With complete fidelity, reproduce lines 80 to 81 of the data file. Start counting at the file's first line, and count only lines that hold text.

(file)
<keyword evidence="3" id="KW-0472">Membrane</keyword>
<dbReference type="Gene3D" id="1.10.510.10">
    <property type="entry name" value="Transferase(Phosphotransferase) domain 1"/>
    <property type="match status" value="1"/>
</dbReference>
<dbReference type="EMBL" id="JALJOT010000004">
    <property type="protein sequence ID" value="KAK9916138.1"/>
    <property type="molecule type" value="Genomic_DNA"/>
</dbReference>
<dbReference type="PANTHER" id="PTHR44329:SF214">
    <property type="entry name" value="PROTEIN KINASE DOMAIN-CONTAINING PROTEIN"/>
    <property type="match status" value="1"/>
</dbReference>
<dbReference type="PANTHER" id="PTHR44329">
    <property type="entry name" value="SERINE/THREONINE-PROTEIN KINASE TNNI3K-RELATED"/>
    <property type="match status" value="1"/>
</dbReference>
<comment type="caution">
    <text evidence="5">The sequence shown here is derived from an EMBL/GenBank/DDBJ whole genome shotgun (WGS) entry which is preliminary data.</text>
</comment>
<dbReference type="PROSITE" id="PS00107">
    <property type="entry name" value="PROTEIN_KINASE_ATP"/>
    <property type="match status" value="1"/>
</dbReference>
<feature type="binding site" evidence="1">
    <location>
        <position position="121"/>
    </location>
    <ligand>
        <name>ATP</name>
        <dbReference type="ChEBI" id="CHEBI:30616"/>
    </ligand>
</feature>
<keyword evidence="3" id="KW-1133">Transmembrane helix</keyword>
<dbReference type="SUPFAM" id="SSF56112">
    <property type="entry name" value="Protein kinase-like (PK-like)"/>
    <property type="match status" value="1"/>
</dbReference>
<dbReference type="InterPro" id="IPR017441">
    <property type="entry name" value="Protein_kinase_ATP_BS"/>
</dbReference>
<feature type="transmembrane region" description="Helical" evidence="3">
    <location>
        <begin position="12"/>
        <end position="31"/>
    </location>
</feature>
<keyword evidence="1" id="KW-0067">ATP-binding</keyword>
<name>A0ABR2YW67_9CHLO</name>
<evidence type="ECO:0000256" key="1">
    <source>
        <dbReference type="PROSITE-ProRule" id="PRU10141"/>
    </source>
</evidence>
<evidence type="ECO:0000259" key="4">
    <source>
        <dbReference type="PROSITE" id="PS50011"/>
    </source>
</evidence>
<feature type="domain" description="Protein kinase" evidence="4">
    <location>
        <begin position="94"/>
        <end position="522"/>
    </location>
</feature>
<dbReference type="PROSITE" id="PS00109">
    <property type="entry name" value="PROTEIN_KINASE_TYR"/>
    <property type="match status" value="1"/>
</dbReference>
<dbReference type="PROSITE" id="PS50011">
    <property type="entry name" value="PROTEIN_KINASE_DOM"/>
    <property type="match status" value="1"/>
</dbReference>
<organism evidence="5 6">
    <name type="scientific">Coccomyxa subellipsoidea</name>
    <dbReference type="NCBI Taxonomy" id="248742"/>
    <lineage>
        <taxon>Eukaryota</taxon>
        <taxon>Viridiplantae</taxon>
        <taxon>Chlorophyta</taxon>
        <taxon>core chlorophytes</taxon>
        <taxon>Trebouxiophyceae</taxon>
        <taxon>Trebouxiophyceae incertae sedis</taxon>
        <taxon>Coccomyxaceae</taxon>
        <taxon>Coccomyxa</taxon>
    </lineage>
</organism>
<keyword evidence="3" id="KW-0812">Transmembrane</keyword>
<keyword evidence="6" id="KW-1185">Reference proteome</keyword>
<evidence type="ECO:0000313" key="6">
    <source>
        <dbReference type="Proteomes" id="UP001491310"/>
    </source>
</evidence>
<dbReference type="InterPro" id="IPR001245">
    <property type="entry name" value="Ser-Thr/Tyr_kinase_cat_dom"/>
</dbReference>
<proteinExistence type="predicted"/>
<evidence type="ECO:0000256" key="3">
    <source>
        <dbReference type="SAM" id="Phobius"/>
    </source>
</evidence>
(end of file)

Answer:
        <taxon>Chlorophyta</taxon>
        <taxon>core chlorophytes</taxon>